Sherry said it’s critical that athletes get their knee straightening or knee extension back right after surgery. He said 15 to 20 years ago, doctors would brace or cast an injured athlete with their knee partially bent because they thought it accelerated the healing process. Over time, they discovered it created more problems.

After that, athletes can get back to sport-specific drills. A soccer player might kick the ball while balancing on the injured leg. A basketball player might pivot and cut, or start doing layups and jump shots off the injured leg.

Sherry said clearance to participate in sports means that the athlete has no restrictions and can perform at 100 percent. At UW Health Sports Medicine at the American Center, there is an indoor and outdoor turf field and a basketball court for the final stages of rehab.

“If you’re doing all of your rehab in a very sterile, isolated environment, then you go back to the basketball court and the last time you were there, you sustained your ACL injury, it’s sort of like going back to the scene of a crime,” Sherry said. “The fear and apprehension is a lot greater.

“There was a study out of the University of Florida that looked at athletes who were one year out of an ACL reconstruction who had not returned to sport yet and they analyzed all the potential different factors for that — pain, swelling, weakness. When all of the factors were analyzed, the one that was the most common was fear and apprehension.”

Avoiding re-injury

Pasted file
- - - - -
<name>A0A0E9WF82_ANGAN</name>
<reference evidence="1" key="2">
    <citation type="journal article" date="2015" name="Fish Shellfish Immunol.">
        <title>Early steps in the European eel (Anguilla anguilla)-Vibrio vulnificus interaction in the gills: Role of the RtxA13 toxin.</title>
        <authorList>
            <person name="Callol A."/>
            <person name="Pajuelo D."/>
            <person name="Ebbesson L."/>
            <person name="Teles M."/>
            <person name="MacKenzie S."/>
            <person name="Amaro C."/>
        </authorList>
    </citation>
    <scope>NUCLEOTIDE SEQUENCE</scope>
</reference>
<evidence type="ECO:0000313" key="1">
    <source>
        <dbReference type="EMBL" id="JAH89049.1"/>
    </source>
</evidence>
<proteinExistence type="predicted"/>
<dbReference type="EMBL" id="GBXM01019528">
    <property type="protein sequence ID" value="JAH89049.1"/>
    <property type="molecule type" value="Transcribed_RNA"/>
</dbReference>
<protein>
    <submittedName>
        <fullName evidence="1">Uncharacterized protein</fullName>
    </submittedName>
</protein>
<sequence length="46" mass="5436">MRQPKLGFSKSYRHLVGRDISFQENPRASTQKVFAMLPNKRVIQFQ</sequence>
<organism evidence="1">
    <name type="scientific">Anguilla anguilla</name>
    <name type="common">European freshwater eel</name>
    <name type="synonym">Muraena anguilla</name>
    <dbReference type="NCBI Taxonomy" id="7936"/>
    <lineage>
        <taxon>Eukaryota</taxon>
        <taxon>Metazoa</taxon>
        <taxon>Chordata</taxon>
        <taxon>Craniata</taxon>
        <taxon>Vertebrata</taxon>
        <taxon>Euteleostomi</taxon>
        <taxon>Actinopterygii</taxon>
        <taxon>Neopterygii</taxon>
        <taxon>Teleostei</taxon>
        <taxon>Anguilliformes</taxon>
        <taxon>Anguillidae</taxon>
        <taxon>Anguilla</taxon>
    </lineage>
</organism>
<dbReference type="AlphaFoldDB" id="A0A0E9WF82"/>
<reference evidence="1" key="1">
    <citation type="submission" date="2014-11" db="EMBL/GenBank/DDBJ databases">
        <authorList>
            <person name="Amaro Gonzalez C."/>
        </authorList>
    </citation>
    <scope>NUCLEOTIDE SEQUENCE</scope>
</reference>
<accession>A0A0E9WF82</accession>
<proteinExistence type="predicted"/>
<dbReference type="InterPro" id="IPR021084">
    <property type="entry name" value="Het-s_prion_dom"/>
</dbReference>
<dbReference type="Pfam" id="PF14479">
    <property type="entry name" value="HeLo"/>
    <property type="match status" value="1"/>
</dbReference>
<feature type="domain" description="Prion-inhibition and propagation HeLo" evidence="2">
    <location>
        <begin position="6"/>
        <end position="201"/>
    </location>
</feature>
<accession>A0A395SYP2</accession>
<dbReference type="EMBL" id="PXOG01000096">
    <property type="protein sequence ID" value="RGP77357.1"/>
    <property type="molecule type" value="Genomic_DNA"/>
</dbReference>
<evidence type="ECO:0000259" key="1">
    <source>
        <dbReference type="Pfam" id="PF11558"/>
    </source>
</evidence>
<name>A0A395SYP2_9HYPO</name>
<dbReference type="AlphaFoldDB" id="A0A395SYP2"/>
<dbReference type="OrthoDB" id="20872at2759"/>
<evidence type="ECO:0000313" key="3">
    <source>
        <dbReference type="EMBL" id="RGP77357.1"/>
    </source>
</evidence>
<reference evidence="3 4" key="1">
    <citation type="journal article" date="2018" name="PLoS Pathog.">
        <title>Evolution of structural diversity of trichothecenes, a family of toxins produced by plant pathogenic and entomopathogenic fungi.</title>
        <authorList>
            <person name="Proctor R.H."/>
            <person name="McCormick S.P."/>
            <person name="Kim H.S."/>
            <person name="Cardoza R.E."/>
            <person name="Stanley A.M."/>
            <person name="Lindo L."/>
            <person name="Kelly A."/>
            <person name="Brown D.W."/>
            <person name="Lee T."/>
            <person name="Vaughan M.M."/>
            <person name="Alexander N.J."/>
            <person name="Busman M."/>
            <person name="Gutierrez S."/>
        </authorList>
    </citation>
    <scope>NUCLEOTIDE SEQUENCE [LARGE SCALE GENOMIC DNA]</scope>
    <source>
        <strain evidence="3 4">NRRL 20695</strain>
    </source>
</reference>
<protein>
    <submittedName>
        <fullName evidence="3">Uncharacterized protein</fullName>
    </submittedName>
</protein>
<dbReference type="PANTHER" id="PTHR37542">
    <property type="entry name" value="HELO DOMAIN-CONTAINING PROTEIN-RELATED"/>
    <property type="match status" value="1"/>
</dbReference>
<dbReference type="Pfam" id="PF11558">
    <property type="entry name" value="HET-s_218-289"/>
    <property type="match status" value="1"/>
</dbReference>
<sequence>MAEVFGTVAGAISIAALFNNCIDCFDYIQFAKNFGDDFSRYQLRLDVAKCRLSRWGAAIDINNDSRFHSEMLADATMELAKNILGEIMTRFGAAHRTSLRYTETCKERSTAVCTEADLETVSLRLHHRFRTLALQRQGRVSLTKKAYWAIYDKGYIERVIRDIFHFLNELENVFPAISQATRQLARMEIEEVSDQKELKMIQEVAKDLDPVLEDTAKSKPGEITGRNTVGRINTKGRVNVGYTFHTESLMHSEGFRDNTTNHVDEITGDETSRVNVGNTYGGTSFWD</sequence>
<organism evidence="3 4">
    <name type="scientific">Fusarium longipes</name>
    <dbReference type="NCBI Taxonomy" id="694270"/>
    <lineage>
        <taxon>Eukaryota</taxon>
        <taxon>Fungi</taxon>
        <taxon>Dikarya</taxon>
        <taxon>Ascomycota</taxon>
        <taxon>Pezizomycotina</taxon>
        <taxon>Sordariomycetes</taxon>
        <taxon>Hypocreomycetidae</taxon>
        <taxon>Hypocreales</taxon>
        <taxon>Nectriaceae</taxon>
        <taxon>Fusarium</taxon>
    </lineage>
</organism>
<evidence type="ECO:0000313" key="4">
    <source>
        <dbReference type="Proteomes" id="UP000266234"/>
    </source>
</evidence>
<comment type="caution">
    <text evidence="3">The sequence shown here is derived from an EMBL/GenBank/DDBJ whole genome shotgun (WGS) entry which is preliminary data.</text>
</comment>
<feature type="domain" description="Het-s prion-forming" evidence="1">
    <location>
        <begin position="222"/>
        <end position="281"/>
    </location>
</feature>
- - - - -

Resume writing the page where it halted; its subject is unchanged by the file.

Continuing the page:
According to a 2012 study in the American Journal of Sports Medicine, 63 percent of high school football players and 69 percent of college players successfully returned to the field after surgery. The highest probability of ACL reconstruction failures occurs in 10- to 19-year-olds, with up to 37.5 percent of the grafts tearing in the first couple of years after surgery, a 2011 Sports Health report found.

“I don’t know that you can ever completely eliminate that risk,” Geier said. “We think that about 20 percent of people either tear the surgical knee or tear the ACL on the opposite side. I think learning those exercise programs as part of your rehab and getting your mechanics fixed lowers that chance, but it can still happen.

“Don’t try to come back too soon if the doctor or physical therapist doesn’t feel like you’re ready. Don’t push it just because you’re trying to play in a certain game or a certain tournament.”

Sherry said that once an athlete returns to action, the doctor or therapist tailors a program for them to continue over time.

“We ask them to do something for 10 to 15 minutes at the end of practice three times a week,” Sherry said. “Usually it’s individualized to the athlete, but it’s back to the similar concepts of the ACL prevention programs: balance training, jump landing training, agility and movement control.”

Sherry said he believes there are examples that show the athlete can get back to their usual self.

“Sometimes people can get back to a higher level, but if you look at the statistics, that’s not the norm,” Sherry said. “The reality is that 25 to 30 percent of the people (who had surgery) do not get back to their preinjury level for some reason or another.”

Geier said the athlete might lose some explosiveness and power, but not necessarily all the time.

“I don’t tell people that to discourage them,” Geier said. “I tell them that to motivate them and have them work even harder.”